business series | what to look for in a location
September 20, 2017

Today marks a start of a new blog series, hooray! I’ll be sharing a bit about running my photography business and will cover everything from contracts to client communication. I’m excited to pass along some of the lessons I’ve learned, and to share my favorite tips with you. 

One of my favorite things to do on fall afternoons, or when I’ve found myself in a part of town I don’t know well, is to location scout. I feel incredibly lucky to live in a metropolitan area that is truly rich in beautiful textures and holds a general abundance of glorious, undiscovered spots.

I think most other cities and areas are like this: there are plenty of areas to shoot in, maybe a few diamonds in the rough, and of course the few popular spots that are generally busy (and that your clients will ask you to take them to).

So, what do I look for in a location? Here are a few things I like to keep in mind that have helped as I’ve built up a map of area options to send to clients.

  1. Relatively close to where they live. I mostly photograph young families and children seem to do best when they’re not taken incredibly far away. I have about 2-3 favorite locations in each section of the metro. Once I know where a client calls home I can steer them in the direction of a place that’s close.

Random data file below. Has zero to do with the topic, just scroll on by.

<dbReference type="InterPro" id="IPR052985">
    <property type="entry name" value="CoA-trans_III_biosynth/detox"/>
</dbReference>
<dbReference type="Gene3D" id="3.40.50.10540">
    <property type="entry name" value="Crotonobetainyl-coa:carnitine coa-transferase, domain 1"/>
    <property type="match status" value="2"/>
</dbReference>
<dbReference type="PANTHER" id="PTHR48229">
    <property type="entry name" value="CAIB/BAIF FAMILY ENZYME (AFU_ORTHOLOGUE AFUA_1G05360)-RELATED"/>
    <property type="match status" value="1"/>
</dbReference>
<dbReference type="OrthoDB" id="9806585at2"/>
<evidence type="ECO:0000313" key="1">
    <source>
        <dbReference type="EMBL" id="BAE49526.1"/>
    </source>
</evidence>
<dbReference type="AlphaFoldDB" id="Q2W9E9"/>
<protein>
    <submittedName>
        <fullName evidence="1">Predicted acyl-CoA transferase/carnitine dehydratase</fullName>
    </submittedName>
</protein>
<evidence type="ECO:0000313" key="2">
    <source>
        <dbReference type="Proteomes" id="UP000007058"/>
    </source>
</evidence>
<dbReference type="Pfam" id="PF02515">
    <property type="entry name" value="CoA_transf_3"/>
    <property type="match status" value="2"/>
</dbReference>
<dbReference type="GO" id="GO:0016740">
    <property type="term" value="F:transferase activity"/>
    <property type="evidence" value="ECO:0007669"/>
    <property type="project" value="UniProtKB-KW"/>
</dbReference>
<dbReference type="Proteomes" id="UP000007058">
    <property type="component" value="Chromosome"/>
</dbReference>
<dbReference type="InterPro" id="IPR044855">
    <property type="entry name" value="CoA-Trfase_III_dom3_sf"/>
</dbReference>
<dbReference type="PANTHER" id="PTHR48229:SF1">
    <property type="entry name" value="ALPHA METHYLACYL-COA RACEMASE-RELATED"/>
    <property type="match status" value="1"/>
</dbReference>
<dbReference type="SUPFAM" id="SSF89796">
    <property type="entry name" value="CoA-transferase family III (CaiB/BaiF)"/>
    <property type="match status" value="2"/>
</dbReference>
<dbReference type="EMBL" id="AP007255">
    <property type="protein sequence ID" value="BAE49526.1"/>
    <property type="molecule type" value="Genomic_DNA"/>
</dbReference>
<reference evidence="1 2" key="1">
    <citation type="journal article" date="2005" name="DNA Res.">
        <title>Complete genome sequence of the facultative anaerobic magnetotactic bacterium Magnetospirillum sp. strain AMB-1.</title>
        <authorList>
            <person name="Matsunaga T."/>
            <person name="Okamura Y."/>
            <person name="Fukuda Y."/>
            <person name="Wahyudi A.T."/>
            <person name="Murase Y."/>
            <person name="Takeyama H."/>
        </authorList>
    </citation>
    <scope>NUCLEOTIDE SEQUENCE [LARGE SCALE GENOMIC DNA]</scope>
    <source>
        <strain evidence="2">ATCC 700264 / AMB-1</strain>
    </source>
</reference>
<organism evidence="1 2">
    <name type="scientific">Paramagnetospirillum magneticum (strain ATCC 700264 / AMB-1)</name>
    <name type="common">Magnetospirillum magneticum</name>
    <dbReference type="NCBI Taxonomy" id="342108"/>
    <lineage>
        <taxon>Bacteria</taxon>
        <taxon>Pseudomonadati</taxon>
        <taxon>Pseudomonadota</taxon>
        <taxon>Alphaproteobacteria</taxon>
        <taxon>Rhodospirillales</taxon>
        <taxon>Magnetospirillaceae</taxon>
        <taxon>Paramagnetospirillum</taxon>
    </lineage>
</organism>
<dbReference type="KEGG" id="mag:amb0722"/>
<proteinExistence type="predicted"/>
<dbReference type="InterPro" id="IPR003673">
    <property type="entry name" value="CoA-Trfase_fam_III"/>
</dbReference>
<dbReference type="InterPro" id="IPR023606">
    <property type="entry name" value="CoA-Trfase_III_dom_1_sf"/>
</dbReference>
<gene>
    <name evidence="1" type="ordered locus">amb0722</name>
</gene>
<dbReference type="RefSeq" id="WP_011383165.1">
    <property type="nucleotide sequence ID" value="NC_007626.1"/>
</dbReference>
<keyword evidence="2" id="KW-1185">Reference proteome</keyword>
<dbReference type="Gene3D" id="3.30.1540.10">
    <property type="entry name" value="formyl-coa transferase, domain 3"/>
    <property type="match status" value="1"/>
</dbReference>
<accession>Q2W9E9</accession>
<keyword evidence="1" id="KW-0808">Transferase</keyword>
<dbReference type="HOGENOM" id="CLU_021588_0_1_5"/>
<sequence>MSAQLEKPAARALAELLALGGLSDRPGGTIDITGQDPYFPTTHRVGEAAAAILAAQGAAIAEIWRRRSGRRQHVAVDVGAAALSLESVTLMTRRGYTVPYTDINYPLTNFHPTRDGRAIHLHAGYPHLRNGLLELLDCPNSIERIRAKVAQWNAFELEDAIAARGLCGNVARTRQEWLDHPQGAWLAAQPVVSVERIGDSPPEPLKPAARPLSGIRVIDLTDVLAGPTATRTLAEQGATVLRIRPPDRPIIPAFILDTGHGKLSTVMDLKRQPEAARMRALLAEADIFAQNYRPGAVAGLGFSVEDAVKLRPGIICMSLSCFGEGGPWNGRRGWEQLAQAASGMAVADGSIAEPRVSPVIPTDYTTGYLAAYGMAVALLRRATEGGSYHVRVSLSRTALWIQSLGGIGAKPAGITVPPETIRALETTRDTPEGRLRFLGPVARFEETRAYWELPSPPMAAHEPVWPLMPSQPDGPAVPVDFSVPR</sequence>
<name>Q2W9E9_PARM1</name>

2. Less popular. I don’t want to give my clients the same product that others do, it’s just my preference. Therefore, I’m less likely to take them to the few, saturated spots in town where most people have photos taken. It’s not to say those places aren’t lovely (they’re popular for a reason), and it’s not a hard and fast rule. I want to give my clients something unique and that means off-the-beaten-path locations.
  3. Easy. I love being outdoors and hiking etc.… however I don’t want my clients to have to kill themselves to get to spots. I lean towards smaller parks or city areas where parking is close, the walk is short, and pit stains are kept to a minimum!

{A small, generally uncrowded beach. I like to arrive early so I can pick up litter before my clients arrive.}


{A colorful aisle at a neighborhood bodega}


{A parking lot, I can’t resist a vintage truck}


{The uncut grassy yard of a neighbor}


{A grassy bit of land behind a chain hotel}


I think sometimes as photographers we get in our head that locations need to be perfect, vast, and dramatic. However, the beauty of the lens is that we can create our own realities. I have shot images in areas that would otherwise seem totally ridiculous: a porta potty shelter (seriously), alleys, and the undiscovered courtyard.

I really believe, you can shoot anywhere. You don’t need a huge, fancy studio or foliage thick park. You need to find the spaces that you feel comfortable in, that are easy for your clients to get to, and that deliver the results you love.

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